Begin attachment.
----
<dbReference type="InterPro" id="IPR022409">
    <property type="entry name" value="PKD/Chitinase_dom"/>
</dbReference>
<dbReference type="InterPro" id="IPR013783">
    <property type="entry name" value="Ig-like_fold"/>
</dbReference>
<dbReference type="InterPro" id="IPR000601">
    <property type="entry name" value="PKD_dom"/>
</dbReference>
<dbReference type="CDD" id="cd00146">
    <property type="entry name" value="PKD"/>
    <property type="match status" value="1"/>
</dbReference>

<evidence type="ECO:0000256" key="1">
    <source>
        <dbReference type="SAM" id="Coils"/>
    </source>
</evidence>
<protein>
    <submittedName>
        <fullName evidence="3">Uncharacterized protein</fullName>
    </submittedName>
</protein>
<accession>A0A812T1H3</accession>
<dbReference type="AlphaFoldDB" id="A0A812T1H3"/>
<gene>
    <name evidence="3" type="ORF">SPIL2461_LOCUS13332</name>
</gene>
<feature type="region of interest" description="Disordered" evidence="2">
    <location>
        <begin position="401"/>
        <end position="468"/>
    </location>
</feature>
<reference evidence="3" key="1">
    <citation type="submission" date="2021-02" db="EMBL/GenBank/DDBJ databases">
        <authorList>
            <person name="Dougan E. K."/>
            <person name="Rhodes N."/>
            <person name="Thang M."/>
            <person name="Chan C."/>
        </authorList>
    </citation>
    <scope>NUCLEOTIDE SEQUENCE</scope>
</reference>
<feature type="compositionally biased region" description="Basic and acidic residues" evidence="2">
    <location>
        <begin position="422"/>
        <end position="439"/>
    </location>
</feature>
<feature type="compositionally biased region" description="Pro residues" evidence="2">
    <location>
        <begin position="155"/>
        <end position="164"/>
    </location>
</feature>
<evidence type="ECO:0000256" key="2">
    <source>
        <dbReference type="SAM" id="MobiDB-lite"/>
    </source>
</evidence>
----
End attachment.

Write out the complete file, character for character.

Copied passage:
<dbReference type="InterPro" id="IPR022409">
    <property type="entry name" value="PKD/Chitinase_dom"/>
</dbReference>
<dbReference type="InterPro" id="IPR013783">
    <property type="entry name" value="Ig-like_fold"/>
</dbReference>
<dbReference type="InterPro" id="IPR000601">
    <property type="entry name" value="PKD_dom"/>
</dbReference>
<dbReference type="CDD" id="cd00146">
    <property type="entry name" value="PKD"/>
    <property type="match status" value="1"/>
</dbReference>

<evidence type="ECO:0000256" key="1">
    <source>
        <dbReference type="SAM" id="Coils"/>
    </source>
</evidence>
<protein>
    <submittedName>
        <fullName evidence="3">Uncharacterized protein</fullName>
    </submittedName>
</protein>
<accession>A0A812T1H3</accession>
<dbReference type="AlphaFoldDB" id="A0A812T1H3"/>
<gene>
    <name evidence="3" type="ORF">SPIL2461_LOCUS13332</name>
</gene>
<feature type="region of interest" description="Disordered" evidence="2">
    <location>
        <begin position="401"/>
        <end position="468"/>
    </location>
</feature>
<reference evidence="3" key="1">
    <citation type="submission" date="2021-02" db="EMBL/GenBank/DDBJ databases">
        <authorList>
            <person name="Dougan E. K."/>
            <person name="Rhodes N."/>
            <person name="Thang M."/>
            <person name="Chan C."/>
        </authorList>
    </citation>
    <scope>NUCLEOTIDE SEQUENCE</scope>
</reference>
<feature type="compositionally biased region" description="Basic and acidic residues" evidence="2">
    <location>
        <begin position="422"/>
        <end position="439"/>
    </location>
</feature>
<feature type="compositionally biased region" description="Pro residues" evidence="2">
    <location>
        <begin position="155"/>
        <end position="164"/>
    </location>
</feature>
<evidence type="ECO:0000256" key="2">
    <source>
        <dbReference type="SAM" id="MobiDB-lite"/>
    </source>
</evidence>